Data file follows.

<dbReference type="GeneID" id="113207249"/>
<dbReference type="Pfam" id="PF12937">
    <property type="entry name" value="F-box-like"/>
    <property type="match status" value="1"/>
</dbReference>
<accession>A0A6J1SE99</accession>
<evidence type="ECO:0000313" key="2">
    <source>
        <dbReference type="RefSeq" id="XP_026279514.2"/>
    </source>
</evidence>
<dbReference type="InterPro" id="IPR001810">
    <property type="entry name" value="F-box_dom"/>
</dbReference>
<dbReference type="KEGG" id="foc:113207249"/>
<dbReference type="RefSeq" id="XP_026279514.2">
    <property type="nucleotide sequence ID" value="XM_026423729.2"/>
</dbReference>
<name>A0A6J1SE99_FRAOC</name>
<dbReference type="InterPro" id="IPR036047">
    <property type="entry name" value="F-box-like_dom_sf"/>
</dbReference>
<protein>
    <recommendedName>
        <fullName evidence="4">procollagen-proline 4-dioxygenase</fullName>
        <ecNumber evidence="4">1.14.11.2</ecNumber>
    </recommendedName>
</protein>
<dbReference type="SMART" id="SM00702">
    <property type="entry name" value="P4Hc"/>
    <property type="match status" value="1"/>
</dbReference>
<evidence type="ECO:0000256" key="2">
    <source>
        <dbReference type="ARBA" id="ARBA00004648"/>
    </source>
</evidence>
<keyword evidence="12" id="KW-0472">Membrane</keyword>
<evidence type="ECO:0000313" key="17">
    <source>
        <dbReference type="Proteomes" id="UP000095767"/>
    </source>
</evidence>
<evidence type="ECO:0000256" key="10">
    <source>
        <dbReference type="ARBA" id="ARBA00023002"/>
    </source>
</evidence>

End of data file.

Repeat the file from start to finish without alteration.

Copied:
<dbReference type="GeneID" id="113207249"/>
<dbReference type="Pfam" id="PF12937">
    <property type="entry name" value="F-box-like"/>
    <property type="match status" value="1"/>
</dbReference>
<accession>A0A6J1SE99</accession>
<evidence type="ECO:0000313" key="2">
    <source>
        <dbReference type="RefSeq" id="XP_026279514.2"/>
    </source>
</evidence>
<dbReference type="InterPro" id="IPR001810">
    <property type="entry name" value="F-box_dom"/>
</dbReference>
<dbReference type="KEGG" id="foc:113207249"/>
<dbReference type="RefSeq" id="XP_026279514.2">
    <property type="nucleotide sequence ID" value="XM_026423729.2"/>
</dbReference>
<name>A0A6J1SE99_FRAOC</name>
<dbReference type="InterPro" id="IPR036047">
    <property type="entry name" value="F-box-like_dom_sf"/>
</dbReference>
<protein>
    <recommendedName>
        <fullName evidence="4">procollagen-proline 4-dioxygenase</fullName>
        <ecNumber evidence="4">1.14.11.2</ecNumber>
    </recommendedName>
</protein>
<dbReference type="SMART" id="SM00702">
    <property type="entry name" value="P4Hc"/>
    <property type="match status" value="1"/>
</dbReference>
<evidence type="ECO:0000256" key="2">
    <source>
        <dbReference type="ARBA" id="ARBA00004648"/>
    </source>
</evidence>
<keyword evidence="12" id="KW-0472">Membrane</keyword>
<evidence type="ECO:0000313" key="17">
    <source>
        <dbReference type="Proteomes" id="UP000095767"/>
    </source>
</evidence>
<evidence type="ECO:0000256" key="10">
    <source>
        <dbReference type="ARBA" id="ARBA00023002"/>
    </source>
</evidence>